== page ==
What is PC/104?
A Proposed Extension to IEEE-P996
Although PC/104 modules have been manufactured since 1987, a formal specification was not published until 1992. Since then, interest in PC/104 has skyrocketed, with over a hundred different PC/104 modules introduced by more than three dozen manufacturers. Like the original PC bus itself, PC/104 is thus the expression of an existing de facto standard, rather than being the invention and design of a committee. In 1992, the IEEE began a project to standardize a reduced form-factor implementation of the IEEE P996 (draft) specification for the PC and PC/AT buses, for embedded applications. The PC/104 Specification has been adopted as the “base document” for this new IEEE draft standard, called the P996.1 Standard for Compact Embedded-PC Modules.
The key differences between PC/104 and the regular PC bus (IEEE P996) are:
- Compact form-factor. Size reduces to 3.6 by 3.8 inches.
- Unique self-stacking bus. Eliminates the cost and bulk of backplanes and card cages.
- Pin-and-socket connectors. Rugged and reliable 64- and 40-contact male/female headers replace the standard PC’s edgecard connectors.
- Relaxed bus drive (6 mA). Lowers power consumption (to 1-2 Watts per module) and minimizes component count.
By virtue of PC/104, companies embedding PC technology in limited space applications can now benefit from a standardized system architecture complete with a wide range of multi-vendor support.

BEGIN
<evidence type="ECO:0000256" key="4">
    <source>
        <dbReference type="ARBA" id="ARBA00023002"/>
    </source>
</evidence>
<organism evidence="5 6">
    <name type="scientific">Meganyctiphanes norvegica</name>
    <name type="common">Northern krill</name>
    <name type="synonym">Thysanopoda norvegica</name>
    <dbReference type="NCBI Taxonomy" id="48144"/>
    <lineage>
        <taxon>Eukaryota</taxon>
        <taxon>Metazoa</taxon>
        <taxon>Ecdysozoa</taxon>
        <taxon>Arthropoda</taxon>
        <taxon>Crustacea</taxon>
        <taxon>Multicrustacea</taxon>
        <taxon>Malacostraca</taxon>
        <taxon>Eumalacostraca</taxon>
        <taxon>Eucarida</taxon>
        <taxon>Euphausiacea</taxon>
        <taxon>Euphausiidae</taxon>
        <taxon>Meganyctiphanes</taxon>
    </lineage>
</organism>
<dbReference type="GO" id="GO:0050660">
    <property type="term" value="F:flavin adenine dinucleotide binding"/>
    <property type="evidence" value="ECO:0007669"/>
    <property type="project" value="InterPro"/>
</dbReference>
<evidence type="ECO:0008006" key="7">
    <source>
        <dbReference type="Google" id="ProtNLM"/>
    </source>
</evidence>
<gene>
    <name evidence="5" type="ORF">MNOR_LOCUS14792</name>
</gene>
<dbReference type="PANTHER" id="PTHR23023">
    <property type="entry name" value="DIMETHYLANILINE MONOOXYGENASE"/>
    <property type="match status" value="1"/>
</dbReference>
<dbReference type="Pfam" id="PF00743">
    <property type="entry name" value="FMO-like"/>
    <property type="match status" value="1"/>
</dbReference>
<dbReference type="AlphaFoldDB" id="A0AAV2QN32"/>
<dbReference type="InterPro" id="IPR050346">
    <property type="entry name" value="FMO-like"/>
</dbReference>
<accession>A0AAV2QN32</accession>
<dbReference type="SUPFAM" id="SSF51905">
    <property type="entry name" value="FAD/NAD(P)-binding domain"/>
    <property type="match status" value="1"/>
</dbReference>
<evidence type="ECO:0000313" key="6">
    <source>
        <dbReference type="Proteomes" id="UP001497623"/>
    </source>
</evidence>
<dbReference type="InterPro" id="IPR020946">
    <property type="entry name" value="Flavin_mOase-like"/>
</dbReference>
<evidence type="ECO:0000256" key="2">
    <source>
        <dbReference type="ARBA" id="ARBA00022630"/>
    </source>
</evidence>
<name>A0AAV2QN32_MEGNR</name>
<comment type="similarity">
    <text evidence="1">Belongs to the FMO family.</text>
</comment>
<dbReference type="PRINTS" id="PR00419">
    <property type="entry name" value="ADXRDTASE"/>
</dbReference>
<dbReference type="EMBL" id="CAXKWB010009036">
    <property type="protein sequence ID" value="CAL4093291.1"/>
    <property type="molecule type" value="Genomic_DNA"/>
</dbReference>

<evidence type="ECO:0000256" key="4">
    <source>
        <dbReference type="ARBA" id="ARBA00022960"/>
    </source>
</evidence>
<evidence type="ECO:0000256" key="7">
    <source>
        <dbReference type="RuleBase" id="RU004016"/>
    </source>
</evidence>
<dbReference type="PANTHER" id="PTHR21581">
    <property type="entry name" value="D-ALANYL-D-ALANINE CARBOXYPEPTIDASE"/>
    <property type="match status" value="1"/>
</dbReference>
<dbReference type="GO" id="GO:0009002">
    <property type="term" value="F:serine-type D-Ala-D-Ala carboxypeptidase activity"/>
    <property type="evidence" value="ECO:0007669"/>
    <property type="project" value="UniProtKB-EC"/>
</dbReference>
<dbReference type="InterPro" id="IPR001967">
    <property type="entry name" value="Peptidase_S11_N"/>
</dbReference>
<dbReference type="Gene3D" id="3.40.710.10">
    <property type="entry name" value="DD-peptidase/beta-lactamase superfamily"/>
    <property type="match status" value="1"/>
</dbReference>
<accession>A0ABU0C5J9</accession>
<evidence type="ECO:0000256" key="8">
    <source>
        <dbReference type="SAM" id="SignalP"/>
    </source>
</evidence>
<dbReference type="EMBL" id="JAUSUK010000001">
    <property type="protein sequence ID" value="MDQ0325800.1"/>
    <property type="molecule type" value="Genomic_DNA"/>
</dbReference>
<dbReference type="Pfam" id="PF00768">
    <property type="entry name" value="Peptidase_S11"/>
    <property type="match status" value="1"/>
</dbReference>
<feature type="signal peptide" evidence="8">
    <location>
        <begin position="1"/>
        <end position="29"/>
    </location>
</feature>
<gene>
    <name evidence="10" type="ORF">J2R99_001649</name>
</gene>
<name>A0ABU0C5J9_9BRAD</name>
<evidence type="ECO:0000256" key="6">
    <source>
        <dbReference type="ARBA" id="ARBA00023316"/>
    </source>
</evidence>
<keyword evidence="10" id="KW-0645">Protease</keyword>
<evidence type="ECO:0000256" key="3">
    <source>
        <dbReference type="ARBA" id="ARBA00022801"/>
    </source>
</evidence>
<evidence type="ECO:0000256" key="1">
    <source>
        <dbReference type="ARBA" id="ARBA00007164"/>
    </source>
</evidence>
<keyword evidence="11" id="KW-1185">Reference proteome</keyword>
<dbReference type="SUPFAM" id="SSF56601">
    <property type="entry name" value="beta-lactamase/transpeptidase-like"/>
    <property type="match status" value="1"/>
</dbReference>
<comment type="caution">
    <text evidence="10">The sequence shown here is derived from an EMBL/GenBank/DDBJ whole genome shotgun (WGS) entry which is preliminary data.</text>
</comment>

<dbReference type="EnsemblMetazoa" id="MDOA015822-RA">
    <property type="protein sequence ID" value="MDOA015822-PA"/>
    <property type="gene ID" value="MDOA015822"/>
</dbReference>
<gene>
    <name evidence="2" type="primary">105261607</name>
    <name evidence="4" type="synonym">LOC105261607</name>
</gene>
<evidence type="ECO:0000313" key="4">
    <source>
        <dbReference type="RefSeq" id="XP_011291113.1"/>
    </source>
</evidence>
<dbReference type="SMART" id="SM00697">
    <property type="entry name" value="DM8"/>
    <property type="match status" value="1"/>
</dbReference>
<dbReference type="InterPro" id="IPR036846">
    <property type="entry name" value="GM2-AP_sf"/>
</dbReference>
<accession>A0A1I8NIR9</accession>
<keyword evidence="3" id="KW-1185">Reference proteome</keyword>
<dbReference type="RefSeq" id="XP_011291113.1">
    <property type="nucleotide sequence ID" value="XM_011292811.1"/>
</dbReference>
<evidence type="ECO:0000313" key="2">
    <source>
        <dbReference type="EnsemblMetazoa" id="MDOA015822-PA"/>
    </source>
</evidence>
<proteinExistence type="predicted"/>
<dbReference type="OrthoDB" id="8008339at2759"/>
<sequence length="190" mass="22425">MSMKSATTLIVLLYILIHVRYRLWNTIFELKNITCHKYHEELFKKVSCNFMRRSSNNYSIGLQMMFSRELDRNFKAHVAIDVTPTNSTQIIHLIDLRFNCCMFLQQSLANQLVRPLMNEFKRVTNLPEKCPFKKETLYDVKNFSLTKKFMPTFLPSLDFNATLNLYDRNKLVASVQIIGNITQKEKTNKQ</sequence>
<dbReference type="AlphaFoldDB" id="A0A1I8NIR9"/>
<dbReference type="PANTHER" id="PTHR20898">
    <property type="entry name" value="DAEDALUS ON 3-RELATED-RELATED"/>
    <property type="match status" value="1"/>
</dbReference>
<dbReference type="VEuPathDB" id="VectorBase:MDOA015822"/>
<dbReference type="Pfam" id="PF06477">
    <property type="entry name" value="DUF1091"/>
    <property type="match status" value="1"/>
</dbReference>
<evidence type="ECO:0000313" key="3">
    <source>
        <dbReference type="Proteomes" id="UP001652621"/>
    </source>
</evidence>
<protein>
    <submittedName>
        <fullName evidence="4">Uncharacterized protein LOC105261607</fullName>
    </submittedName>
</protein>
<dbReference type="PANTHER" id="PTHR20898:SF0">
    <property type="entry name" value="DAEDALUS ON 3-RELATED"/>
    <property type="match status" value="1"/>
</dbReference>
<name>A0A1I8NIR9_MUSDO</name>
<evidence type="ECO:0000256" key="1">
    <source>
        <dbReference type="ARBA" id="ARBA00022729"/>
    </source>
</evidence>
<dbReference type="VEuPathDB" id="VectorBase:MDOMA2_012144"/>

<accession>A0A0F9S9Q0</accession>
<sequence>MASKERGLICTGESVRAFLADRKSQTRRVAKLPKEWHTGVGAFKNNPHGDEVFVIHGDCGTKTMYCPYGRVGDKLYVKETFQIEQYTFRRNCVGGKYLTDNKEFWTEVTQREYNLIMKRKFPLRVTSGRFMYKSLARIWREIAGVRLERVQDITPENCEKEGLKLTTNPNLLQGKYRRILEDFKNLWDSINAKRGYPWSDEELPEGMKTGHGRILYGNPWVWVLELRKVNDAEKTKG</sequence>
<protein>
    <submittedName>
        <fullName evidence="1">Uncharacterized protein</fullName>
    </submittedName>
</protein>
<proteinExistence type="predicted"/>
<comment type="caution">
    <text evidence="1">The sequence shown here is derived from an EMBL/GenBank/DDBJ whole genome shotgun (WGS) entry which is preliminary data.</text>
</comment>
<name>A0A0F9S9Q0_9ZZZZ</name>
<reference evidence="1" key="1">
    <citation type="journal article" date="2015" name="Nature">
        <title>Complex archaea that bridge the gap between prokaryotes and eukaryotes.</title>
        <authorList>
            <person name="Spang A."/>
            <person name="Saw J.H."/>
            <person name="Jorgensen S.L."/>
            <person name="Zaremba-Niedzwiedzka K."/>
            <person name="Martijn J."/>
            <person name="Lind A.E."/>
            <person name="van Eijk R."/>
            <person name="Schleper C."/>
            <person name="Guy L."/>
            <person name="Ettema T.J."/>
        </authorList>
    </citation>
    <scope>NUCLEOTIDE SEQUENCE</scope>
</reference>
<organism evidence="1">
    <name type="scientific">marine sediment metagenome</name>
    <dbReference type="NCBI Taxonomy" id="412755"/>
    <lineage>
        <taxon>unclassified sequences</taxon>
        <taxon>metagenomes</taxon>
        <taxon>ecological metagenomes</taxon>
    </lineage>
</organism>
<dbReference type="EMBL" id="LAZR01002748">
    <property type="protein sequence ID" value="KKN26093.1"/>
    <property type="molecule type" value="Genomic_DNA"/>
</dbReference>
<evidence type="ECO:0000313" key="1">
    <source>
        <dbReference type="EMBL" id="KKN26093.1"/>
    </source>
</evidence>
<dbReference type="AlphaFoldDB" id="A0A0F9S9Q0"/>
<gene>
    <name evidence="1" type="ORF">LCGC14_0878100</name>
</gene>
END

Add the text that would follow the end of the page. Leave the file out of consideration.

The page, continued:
Two Ways to Use PC/104 Modules
Although configuration and application possibilities with PC/104 modules are practically limitless, there are two basic ways they tend to be used in embedded system designs:
Standalone module stacks. As shown in Figure 2, PC/104 modules are self-stacking. In this approach, the modules are used like ultra-compact bus boards, but without needing backplanes or card cages. Stacked modules are spaced 0.6 inches apart. (The three-module stack shown in Figure 2 measures just 3.6 by 3.8 by 2 inches.) Companies using PC/104 module stacks within their products frequently create one or more of their own application-specific PC/104 modules.
Component-like applications. Another way to use PC/104 modules is illustrated in Figure 3. In this configuration, the modules function as highly integrated components, plugged into custom carrier boards which contain application-specific interfaces and logic. The modules’ self-stacking bus can be useful for installing multiple modules in one location. This facilitates future product upgrades or options, and allows temporary addition of modules during system debug or test.Download PCI/104 Specification